TL;DR: In this paper, the effects of micro-finance on micro and small business growth in Nigeria were investigated, and they found strong evidence that access to microfinance does not enhance the growth of small enterprises in Nigeria.
Abstract: This paper investigates the effects of microfinance on micro and small business growth in Nigeria. The objectives are: one, to examine the effects of different loan administration practices (in terms of loan size and tenor) on small business growth criteria. Second, to examine the ability of Microfinance-Banks (MFBs) (given its loan-size and rates of interest charged) towards transforming micro-businesses to formal small scale enterprises. The paper employed panel data and multiple regression analysis to analyze a survey of 502 randomly selected enterprises finance by microfinance banks in Nigeria. We find strong evidence that access to microfinance does not enhance growth of micro and small enterprises in Nigeria. However, other firm level characteristics such as business size and business location, are found to have positive effect on enterprise growth. The paper recommends a recapitalization of the Microfinance banks to enhance their capacity to support small business growth and expansion.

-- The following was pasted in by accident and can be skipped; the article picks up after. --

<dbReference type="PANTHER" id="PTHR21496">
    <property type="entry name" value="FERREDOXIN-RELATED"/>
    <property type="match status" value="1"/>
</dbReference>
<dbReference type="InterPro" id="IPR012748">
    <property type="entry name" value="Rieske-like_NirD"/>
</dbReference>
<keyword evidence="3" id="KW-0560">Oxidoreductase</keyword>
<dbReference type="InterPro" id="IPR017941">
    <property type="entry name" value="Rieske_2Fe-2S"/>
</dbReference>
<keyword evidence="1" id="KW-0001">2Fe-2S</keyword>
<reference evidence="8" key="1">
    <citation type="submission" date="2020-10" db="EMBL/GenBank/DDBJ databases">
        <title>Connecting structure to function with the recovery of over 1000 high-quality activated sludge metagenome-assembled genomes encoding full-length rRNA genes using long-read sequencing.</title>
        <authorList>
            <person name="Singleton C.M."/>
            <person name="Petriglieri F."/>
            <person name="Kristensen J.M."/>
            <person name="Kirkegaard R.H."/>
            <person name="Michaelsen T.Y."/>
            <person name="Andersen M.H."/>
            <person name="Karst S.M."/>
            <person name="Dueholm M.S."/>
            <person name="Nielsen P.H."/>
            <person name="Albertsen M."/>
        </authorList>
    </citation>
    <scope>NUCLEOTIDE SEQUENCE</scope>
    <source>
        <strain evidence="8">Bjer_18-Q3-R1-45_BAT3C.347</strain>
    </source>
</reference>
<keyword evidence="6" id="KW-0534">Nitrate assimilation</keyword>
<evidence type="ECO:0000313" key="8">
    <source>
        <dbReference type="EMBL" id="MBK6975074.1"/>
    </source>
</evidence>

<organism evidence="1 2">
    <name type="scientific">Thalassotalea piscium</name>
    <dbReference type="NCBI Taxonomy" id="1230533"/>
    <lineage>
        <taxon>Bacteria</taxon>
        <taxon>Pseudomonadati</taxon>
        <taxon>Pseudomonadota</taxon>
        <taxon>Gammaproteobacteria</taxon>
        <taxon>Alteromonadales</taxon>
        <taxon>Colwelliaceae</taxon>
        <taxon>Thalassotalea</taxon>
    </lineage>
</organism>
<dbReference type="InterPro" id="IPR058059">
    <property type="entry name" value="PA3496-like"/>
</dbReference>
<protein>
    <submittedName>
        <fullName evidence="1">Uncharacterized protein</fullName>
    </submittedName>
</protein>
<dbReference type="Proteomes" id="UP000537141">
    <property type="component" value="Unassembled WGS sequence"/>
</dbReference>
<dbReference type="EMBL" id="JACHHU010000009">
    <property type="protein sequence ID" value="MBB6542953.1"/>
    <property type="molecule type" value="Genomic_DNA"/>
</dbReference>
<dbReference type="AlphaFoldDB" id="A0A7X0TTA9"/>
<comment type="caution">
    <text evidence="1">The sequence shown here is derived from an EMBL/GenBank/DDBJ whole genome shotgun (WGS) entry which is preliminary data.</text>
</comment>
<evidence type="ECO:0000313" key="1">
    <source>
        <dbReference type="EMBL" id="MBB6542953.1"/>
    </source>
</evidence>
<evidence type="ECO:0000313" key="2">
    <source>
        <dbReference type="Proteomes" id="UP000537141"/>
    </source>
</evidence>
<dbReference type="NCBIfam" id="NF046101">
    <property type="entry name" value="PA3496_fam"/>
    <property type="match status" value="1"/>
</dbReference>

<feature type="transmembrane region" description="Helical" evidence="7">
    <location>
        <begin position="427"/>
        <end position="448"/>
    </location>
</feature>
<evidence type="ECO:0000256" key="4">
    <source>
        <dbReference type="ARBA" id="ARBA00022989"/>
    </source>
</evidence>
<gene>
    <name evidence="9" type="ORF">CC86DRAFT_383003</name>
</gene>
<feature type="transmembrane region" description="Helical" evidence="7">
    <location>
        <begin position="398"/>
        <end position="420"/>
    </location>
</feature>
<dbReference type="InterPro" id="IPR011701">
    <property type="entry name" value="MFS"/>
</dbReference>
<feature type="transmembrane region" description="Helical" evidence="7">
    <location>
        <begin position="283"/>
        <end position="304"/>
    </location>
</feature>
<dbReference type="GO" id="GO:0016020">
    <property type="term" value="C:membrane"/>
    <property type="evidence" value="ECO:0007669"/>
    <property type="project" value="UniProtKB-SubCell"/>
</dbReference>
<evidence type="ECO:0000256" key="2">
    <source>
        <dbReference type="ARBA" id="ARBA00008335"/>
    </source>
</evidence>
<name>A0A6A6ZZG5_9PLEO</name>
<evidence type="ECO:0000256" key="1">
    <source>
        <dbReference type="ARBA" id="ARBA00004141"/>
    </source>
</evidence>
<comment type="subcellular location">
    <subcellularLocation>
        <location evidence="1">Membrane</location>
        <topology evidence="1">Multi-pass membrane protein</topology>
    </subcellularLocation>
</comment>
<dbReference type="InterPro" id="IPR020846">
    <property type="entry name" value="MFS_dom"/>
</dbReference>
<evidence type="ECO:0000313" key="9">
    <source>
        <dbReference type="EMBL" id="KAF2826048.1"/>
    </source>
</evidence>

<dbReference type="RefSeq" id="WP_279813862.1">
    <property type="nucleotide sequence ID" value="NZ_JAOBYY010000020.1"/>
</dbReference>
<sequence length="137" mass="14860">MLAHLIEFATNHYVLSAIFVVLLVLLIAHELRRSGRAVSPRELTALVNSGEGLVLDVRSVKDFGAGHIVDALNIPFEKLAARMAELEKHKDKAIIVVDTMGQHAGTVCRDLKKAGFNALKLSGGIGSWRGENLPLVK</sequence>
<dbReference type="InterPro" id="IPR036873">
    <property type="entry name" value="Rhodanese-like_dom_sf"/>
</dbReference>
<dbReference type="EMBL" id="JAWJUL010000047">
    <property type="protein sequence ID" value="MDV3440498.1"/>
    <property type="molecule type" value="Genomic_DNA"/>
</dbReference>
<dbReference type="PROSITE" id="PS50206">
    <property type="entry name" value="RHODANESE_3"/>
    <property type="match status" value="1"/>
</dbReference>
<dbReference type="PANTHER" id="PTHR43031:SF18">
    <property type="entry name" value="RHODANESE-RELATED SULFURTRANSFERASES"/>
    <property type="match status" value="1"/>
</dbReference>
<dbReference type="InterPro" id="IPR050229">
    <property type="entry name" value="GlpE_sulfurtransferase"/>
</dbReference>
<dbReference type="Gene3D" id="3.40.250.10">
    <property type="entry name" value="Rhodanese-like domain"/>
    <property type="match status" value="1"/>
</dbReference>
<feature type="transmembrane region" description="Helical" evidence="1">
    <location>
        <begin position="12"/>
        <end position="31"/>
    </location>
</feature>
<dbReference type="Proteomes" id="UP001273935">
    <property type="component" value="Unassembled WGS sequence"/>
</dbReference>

TL;DR: In this article, the authors investigated the impact of micro-finance on agricultural productivity by smallholder farmers in Tanzania with the case study of Iramba District, where a total of 98 respondents were selected randomly from credit beneficiaries (CB) and non-credit beneficiaries (NCB).
Abstract: Over the past two decades, there has been a high promotion of microfinance institutions (MFI) in Tanzania. In 1990s there was only 825 MFI which increased to 1,875 in 2005. Currently, the country is estimated to have more than 5000 MFI. The promise of MFI lies in the belief that microfinance could empower poor people to fight against poverty through easy access to credit. But what is the actual impact of MFI on the ground? Empirical evidence in this area is inconclusive. The objective of this study was to investigate the impact of microfinance on agricultural productivity by smallholder farmers in Tanzania with the case study of Iramba District. A total of 98 respondents were selected randomly from credit beneficiaries (CB) and noncredit beneficiaries (NCB). The collected data were analyzed through descriptive statistics and multiple regression analysis. Findings revealed that, CB realized high agricultural productivity compared to the NCB respondents. This is partly because the CB were relatively better in accessing markets for agricultural commodities, use of inputs and adoption of improved farming technologies. The major factors hindering smallholder farmers’ access to credit were reported to be lack of information, inadequate credit supply, high interest rates and defaulting.